Advice from The Commons community for preparing for live SQL interviews:
- Brush up on the basics: Learn how to calculate the median, some window functions, and how to use CTE. Practice joins, case statements and aggregate functions.
- “I’d recommend doing mock interviews using a timer and questions from Leetcode or HackerRank. Aim for 5 minutes for easy questions, 10 minutes for medium ones, and 15 minutes for the hard ones.” - Community members, January ‘21 (now Data Analyst @ Electronic Arts)
- It should also go without saying that you shouldn’t oversell your skills on your resume! "Humility and willingness to learn is always better than someone saying they're strong in something, and the hiring manager/interviewer seeing right through you." - Julie-Anne, Commons Mentor
🌟 The Commons Tip: If you get stuck and can't remember how to use a specific SQL function, verbally walk the interviewer through what you would like to do and why, and explain how you would brush up on your skills. Also, always walk the interviewer through your logic and application as you write out your query. Ultimately, your interviewer usually cares more about your ability to dive into the problem from a few different angles. They might even give you a hint as you talk out loud!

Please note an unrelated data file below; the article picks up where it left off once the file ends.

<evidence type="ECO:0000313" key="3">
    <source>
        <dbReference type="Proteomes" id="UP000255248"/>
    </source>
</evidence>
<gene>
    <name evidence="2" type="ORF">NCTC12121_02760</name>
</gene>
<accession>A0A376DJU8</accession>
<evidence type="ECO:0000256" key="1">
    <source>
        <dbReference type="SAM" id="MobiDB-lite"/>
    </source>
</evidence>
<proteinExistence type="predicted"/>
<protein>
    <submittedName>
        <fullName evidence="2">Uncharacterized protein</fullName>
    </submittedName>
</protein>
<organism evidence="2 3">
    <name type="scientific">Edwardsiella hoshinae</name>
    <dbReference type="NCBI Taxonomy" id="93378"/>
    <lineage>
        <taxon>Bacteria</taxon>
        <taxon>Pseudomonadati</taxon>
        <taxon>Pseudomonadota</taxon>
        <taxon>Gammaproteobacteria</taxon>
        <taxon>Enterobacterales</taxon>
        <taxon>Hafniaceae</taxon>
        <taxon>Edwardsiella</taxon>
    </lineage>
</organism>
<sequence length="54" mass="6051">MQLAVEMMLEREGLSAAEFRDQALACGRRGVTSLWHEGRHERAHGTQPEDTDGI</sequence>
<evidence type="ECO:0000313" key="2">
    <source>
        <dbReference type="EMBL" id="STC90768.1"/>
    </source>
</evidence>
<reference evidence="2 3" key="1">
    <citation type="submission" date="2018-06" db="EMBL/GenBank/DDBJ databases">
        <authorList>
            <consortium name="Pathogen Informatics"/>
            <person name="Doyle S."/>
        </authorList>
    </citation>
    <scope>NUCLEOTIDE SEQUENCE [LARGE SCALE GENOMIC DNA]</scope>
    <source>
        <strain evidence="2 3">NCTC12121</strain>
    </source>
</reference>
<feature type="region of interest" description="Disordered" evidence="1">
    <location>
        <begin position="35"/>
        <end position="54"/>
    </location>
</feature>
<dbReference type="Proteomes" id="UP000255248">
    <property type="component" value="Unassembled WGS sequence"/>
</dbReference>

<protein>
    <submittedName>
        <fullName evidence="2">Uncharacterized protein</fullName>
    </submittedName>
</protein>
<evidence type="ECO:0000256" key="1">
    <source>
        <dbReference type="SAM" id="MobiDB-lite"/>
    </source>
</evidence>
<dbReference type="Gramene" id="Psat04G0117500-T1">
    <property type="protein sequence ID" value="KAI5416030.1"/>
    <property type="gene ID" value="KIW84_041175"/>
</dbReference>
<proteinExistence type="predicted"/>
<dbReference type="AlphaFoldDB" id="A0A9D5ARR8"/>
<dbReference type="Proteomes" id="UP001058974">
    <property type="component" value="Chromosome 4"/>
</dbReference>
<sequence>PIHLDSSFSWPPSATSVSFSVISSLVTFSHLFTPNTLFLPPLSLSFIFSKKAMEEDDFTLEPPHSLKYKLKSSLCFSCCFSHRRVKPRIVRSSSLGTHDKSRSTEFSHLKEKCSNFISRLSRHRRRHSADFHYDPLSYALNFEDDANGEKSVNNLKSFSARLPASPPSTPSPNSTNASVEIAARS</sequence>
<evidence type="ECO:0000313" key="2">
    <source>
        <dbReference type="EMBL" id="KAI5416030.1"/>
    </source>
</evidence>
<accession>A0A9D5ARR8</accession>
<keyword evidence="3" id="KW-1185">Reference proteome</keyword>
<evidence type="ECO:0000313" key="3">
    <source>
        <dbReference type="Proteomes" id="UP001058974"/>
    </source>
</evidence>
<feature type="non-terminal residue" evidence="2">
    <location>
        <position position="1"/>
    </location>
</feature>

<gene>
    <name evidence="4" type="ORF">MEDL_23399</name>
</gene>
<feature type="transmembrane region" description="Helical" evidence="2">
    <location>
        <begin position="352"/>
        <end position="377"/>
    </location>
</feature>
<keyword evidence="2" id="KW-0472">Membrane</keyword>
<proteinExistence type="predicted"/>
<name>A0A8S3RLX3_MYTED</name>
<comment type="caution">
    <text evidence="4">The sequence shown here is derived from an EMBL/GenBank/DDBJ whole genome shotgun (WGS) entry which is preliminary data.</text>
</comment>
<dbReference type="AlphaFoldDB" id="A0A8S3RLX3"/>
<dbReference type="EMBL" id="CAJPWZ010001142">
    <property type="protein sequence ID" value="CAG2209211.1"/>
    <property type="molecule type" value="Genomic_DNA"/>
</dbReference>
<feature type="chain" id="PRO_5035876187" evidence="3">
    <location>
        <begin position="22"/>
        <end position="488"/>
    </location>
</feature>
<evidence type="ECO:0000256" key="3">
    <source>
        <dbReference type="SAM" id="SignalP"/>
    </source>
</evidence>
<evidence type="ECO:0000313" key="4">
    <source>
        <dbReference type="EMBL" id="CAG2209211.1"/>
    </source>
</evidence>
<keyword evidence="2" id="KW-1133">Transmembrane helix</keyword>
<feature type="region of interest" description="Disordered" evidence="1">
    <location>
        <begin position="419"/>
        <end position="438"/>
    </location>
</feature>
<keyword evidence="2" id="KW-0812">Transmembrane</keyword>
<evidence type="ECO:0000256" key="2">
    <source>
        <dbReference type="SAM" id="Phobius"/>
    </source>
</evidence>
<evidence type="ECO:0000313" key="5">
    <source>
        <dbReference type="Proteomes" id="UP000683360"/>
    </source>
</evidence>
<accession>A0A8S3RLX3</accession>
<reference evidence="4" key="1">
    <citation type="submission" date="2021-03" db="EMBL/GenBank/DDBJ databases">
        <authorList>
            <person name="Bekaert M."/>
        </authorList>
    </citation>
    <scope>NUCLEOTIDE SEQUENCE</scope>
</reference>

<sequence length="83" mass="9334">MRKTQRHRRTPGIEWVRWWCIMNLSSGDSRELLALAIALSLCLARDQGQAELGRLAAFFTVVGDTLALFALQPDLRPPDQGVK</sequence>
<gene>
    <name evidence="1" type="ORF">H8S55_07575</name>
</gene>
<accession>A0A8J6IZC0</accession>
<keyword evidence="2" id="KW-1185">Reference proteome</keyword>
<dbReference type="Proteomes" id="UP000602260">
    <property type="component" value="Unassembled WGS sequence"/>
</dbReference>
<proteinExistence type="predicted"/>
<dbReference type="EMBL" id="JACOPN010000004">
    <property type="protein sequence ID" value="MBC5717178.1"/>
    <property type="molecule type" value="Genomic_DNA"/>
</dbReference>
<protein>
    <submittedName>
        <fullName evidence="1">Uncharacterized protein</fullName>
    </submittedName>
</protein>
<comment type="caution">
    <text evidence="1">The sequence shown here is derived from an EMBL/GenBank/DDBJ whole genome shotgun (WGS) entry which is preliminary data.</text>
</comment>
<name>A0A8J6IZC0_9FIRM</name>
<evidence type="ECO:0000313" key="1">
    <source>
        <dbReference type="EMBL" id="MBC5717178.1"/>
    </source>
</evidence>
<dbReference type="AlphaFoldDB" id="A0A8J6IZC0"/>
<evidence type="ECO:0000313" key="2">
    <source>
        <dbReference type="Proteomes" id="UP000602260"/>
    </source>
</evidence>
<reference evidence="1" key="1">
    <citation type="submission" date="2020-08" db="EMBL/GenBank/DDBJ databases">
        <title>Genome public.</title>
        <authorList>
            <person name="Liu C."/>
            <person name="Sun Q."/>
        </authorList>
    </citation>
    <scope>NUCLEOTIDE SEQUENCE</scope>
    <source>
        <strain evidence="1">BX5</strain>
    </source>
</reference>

Advice from The Commons community for nailing live SQL interviews:
- Communicate: Talk through your solution (make the interview feel collaborative). Think out loud. If you’re stuck, just say what you’re thinking or what might work. If you are doing the assignment remotely, make sure you show your work so the interviewer can easily review it later (tip: use comments in your code).
- Keep it simple: Simplify analysis with good formatting and presentation to make it easier for the reviewer.
- Work backwards from the solution: Keep paper in front of you if that’s allowed. Write out what the result looks like in the form of a result output table. This will help you identify niche cases to account for in your query.
- Don’t worry about syntax at first and just focus on getting your thoughts down. Solve a simpler version of the problem. Think about how to find the simple solution and see if you can adapt that approach.
➡️ Want more interview advice? Read the full post here.
🚀 Community members, you can also pop into the #job-prep Slack channel to pose any interview prep questions to the community.
What the community is talking about...
Discussions in The Commons community are prolific. Here’s a top one from this past week: Updating Your LinkedIn Profile.
When you're on the job hunt, having an updated LinkedIn profile is incredibly important. It's the first place people typically go when you get referred to them, and it's where recruiters are always scouring for talent. 👀
Last week, we launched peer-to-peer LinkedIn reviews. And to kick it off, we asked the community for some tips on LinkedIn Dos and Don'ts.
Missed it? Hop into Slack (below) to check out advice from Aya, Michelle, Lia and Loren. 🌟